Red Canyon (also known as Peek-a-Boo Canyon) is a non-technical slot canyon on BLM land in southwestern Utah, just east of Zion National Park
. One should note that this canyon is not the Red Canyon near to Bryce National Park or Peek-a-Boo Gulch in the Canyons of the Escalante.
This canyon does not require any technical skills to hike through almost all of its narrows, and it does not hold water in potholes. Getting to the canyon requires some cross-country desert hiking through the Sand Hills.
Red Canyon has beautiful, deep red narrows carved in the Navajo sandstone
of the Glendale Bench formation. Portions of its narrows are 100 feet deep.
Red Canyon is between Kanab and Mt. Carmel Junction on US89. To find the parking area from Mt. Carmel Junction, drive until you find the road for Coral Pink Sand Dunes State Park on your right (south). From here, a secondary road leaves US89 one mile east of the Sand Dunes State Park road. This secondary road is partly paved and partly dirt, and parallels US89 for four miles before meeting the road again. This is the parking area. You can also drive along US89 for the four miles and park, but there are a few other secondary roads in the area, so ensure you're in the right place. The parking area can accommodate about 10 cars.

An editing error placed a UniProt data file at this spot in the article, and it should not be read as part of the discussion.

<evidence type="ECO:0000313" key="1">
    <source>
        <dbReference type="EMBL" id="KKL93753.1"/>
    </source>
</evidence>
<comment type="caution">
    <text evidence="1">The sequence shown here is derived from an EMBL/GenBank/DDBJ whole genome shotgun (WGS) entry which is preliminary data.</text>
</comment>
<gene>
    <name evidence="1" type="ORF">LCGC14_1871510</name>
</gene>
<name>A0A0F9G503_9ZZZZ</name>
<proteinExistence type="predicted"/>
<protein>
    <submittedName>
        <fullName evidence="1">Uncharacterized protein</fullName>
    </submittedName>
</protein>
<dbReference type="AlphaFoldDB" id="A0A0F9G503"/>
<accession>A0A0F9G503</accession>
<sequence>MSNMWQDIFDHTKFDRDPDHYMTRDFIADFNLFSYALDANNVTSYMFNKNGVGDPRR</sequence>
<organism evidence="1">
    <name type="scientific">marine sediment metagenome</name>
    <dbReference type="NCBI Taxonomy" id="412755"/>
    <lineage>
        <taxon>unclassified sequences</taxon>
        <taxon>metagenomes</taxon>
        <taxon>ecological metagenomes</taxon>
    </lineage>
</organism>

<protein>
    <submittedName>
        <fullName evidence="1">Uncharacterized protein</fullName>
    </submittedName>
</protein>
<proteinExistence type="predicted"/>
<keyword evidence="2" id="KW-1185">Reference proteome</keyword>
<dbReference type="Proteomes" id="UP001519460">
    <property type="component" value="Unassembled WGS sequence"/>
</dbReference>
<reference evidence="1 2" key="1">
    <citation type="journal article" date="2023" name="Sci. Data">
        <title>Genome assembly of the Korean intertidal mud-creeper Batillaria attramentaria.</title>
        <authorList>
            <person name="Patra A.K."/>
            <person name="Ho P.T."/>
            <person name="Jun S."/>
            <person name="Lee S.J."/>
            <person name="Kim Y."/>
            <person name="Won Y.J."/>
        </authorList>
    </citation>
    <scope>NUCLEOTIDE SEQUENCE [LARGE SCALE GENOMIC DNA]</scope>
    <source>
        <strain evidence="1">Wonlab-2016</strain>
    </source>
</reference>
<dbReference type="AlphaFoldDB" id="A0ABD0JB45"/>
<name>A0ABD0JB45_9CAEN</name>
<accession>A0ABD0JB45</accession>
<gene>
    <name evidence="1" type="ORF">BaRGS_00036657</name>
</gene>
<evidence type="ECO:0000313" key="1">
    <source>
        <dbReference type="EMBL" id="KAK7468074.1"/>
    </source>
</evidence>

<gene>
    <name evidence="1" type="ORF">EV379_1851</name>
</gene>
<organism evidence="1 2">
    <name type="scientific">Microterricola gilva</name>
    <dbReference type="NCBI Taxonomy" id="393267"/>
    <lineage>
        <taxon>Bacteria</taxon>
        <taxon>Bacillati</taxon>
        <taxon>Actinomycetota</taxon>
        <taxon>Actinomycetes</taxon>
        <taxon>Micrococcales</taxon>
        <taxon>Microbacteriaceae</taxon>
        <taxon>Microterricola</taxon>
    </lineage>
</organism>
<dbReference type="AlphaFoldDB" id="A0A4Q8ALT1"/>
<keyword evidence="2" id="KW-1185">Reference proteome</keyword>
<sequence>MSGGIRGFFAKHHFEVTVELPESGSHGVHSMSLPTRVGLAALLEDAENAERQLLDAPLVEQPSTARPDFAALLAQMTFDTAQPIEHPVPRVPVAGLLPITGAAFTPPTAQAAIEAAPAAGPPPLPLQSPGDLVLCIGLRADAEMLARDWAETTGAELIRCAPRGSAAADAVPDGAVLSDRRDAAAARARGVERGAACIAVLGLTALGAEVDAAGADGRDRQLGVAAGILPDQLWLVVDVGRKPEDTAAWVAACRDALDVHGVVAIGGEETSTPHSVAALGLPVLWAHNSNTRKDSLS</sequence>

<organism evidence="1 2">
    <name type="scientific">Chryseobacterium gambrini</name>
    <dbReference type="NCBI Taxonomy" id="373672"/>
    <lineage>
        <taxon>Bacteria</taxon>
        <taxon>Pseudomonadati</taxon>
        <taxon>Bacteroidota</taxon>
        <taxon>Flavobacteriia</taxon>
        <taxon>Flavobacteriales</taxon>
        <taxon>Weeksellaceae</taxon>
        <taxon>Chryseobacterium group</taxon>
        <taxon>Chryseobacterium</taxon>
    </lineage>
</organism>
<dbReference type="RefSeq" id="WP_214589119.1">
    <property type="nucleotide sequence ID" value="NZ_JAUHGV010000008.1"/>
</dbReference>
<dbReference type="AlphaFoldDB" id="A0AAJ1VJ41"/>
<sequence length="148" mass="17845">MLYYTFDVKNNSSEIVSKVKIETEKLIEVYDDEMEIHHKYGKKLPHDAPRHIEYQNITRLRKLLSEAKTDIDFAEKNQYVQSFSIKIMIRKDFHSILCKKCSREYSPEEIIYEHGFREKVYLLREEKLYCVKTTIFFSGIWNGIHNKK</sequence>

Follow the four-wheel-drive road that travels northeast from the parking area for about 1.1 miles until it reaches a wide wash bottom. From here, there are two options: you can follow the road to the canyon; or you can hike cross-country through the Sand Hills and save yourself a few miles. It's either a sandy road or a sandy cross-country hike.
If you choose to go cross country, use your compass to travel nearly due north for one mile to the canyon across the Sand Hills. There's a bit of up-and-down through the sand, but it's an interesting hike. Once you reach the canyon, find an appropriate way down into the wash that leads to the narrows.
Follow the canyon wash west to the narrows entrance. The narrows are about a mile long, and end abruptly at a 20 foot overhanging chockstone obstacle. I've heard that the narrows end shortly after this obstacle, and the canyon just gradually widens. Getting to the chockstone obstacle requires no technical skills, and there is usually no water in this canyon unless it is just after a storm.
Never hike in a slot canyon when it is raining upstream. Just consider the forces that created the slot canyon. Never enter a slot canyon with threatening skies, and monitor weather throughout the day.
No red tape.
It's BLM land, so camping is at-large for this area unless otherwise marked.